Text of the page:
We select communities in which emotional tendencies are extreme, i.e., there are many more positive users in the community than negative users (hereinafter extreme positive community), or vice versa (hereinafter extreme negative community), to provide a comprehensive analysis of emotions. Specifically, we choose the top five communities in which positive users or negative users respectively account for the largest proportion, and extract the popular keywords posted in different communities according to the TF − IDF values. The results are shown in Fig. 7b, which shows that posts in extreme negative communities exhibit greater similarity, with a percentage of different popular keywords of only 35.75%; that is, 64.25% of the keywords discussed in all these communities overlap. In addition, we find that most of these keywords are about HIV/AIDS testing and treatment, physical condition, and family. In contrast, the percentage of different popular keywords is as high as 56% in extreme positive communities, and most keywords are about HIV/AIDS symptoms, counseling, testing, treatment, sentiment, and family. Comparing popular keywords between the extreme positive and extreme negative communities, we can see that in the extreme negative communities, more words are related to horror, anxiety, repentance, and other negative emotions, e.g., acute, high risk, side effects. However, in the extreme positive communities, users tend to express confidence, inspiration, gratitude, hope, and other positive emotions, and most popular keywords are about the HIV/AIDS diagnosis and active treatment.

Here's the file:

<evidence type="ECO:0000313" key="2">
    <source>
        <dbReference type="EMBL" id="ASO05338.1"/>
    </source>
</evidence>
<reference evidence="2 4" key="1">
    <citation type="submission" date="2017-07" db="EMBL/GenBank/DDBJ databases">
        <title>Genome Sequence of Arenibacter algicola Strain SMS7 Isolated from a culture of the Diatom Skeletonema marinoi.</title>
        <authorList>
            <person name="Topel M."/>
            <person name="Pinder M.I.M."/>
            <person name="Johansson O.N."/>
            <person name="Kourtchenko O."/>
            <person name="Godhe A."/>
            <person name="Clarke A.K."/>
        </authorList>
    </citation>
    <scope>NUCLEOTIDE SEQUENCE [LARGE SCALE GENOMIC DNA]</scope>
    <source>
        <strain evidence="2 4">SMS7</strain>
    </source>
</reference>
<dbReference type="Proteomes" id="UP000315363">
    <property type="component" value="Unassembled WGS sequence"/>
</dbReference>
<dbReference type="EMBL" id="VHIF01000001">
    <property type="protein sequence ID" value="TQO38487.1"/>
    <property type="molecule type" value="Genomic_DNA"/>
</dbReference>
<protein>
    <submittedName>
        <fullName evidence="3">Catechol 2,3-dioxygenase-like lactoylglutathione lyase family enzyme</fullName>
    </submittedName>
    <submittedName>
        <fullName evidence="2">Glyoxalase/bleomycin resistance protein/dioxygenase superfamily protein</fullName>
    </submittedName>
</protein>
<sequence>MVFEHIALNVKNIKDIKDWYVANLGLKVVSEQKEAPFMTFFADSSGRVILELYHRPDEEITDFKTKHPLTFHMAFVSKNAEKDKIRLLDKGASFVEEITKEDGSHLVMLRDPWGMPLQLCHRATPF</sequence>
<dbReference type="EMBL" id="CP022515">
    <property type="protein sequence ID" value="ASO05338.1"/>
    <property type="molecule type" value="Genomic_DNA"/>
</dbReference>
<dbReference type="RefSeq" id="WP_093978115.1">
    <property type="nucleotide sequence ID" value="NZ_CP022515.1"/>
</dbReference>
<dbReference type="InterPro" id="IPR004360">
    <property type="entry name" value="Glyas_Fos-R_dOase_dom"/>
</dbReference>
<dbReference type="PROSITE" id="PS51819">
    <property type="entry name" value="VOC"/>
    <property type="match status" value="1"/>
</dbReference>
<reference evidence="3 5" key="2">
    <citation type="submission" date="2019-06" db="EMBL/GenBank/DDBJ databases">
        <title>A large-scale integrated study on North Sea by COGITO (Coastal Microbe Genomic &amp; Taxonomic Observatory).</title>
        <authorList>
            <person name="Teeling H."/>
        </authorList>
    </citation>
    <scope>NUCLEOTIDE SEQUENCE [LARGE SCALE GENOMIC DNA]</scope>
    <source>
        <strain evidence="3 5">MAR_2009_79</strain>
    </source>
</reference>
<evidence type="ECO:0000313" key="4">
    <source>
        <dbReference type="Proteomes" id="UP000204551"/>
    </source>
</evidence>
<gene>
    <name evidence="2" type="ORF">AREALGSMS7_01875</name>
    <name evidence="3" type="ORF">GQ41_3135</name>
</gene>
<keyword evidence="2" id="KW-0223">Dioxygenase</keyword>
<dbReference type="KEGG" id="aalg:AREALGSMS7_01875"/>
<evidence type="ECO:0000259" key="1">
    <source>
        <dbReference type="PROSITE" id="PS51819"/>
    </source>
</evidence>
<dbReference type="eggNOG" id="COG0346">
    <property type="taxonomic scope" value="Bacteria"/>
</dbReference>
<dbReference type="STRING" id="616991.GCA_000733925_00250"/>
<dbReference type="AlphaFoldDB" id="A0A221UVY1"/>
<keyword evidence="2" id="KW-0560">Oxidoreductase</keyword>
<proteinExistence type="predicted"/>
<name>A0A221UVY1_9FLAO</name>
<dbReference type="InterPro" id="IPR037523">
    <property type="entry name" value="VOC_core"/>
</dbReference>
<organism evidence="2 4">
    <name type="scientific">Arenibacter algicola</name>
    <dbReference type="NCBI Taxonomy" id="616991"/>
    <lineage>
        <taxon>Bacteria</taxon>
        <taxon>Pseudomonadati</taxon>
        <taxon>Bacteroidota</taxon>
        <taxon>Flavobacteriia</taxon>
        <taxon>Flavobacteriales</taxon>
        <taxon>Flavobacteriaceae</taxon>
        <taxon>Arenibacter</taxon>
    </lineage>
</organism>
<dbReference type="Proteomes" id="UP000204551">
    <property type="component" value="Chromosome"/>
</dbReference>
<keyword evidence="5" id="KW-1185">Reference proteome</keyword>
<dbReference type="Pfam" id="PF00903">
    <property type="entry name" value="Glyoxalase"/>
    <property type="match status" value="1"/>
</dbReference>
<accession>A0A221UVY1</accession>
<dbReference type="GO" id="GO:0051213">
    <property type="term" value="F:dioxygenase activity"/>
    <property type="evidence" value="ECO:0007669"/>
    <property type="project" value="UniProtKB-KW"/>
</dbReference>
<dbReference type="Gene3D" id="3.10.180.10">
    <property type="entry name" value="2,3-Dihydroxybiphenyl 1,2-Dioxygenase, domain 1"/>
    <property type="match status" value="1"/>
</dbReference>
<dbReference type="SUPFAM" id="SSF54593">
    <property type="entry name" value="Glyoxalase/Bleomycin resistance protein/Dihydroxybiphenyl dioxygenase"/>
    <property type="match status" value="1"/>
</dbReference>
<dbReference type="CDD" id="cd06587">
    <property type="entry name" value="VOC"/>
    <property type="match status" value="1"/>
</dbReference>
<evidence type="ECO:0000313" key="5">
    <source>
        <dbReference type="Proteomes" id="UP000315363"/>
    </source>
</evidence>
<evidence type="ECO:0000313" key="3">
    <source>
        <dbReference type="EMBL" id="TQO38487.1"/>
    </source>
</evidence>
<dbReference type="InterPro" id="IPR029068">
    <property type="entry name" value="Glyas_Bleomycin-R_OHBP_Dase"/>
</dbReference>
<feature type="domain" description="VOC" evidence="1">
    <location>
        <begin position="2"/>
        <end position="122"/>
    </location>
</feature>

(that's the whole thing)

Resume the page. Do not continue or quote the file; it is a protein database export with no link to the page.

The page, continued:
Discussion

Summary of findings

In this paper, we analyze the mentality, behavior, and needs of the HIV population based on online communities formed by similar text content or by social interactions to understand the current living conditions and emotional status of the HIV/AIDS-related population online. Based on community data mining, we have found that there is a positive correlation between the average topic similarity of the HIV community and the degree of internal interactions; that is, users discussing similar topics are more likely to interact, and vice versa. In HIV communities, the topics of the online HIV groups are primarily related to HIV/AIDS diagnosis and treatment, and there is a domination of negative emotions in this community.

Discussion of the main results